More than 70 percent of Philadelphia hotel employees are people of color, and the majority of this workforce are women. The racial disparity in the city’s hospitality industry unemployment impact is reflective of a national trend in which the loss of jobs among Black workers since the beginning of the crisis has outpaced that for white workers. Data from past recessions show that Black workers suffer from the “first fired, last hired” phenomenon, with their unemployment rate rising earlier and remaining elevated for longer. Many workers’ seniority affords them relatively high levels of pay uncommon in the service sector.

“I have had the same job for almost my entire adult life – 30 years cooking at the Warwick Hotel in Center City Philadelphia,” said Stephannia Swain. “To go somewhere new and start at minimum wage, I would not be able to pay my bills or support my daughter or three grandchildren.”

“Many hotel workers are middle-aged Black Philadelphians,” said Rosslyn Wuchinich, President of UNITE HERE Local 274, the union representing hospitality workers in the City. “As a result of racial and age discrimination in hiring, they will find it very difficult to find a new job. The economic stability of their families and their community depends on their ability to return to their workplaces when they reopen.”

Councilmember Gym’s bill is cosponsored by Councilmembers Johnson (2nd District), Thomas (At Large), Henon (6th District), Gauthier (3rd District), Squilla (1st District), Jones, Jr. (4th District), Quiñones Sánchez (7th District), Parker (9th District), Brooks (At Large), and Gilmore Richardson (At Large).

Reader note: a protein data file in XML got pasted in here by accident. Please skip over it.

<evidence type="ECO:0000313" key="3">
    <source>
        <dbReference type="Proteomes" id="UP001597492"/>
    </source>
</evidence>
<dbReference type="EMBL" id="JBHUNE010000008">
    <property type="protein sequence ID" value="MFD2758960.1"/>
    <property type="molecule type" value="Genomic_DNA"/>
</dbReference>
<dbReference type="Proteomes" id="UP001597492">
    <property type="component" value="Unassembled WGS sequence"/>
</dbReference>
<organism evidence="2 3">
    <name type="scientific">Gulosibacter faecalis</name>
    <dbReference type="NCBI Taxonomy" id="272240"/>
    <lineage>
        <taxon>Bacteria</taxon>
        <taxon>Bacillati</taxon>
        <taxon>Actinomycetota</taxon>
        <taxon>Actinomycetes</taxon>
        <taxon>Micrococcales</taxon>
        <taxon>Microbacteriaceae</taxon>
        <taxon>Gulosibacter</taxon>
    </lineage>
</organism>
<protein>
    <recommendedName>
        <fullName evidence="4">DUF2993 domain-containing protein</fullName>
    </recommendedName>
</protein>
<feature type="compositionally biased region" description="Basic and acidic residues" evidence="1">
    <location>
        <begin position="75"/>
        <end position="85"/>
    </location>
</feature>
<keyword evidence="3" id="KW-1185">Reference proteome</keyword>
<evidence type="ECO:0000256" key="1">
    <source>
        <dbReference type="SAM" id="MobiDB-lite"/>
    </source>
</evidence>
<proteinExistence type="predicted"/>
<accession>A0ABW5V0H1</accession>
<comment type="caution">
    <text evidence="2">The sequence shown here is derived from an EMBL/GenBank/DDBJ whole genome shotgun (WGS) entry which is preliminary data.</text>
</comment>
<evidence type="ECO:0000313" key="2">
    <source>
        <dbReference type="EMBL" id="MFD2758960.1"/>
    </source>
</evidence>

Councilmember Johnson’s bill is cosponsored by Councilmembers Gym (At-Large), Thomas (At Large), Henon (6th District), Gauthier (3rd District), Squilla (1st District), Jones, Jr. (4th District), Quiñones Sánchez (7th District), Parker (9th District), Clarke (5th District), Brooks (At Large), and Gilmore Richardson (At Large).

Councilmember Thomas’ bill is cosponsored by Councilmembers Gym (At-Large), Johnson (2nd District), Henon (6th District), Gauthier (3rd District), Squilla (1st District), Jones, Jr. (4th District), Quiñones Sánchez (7th District), Parker (9th District), Clarke (5th District), Brooks (At Large), and Gilmore Richardson (At Large).

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Photo: C. Smyth for Visit Philadelphia, used by permission.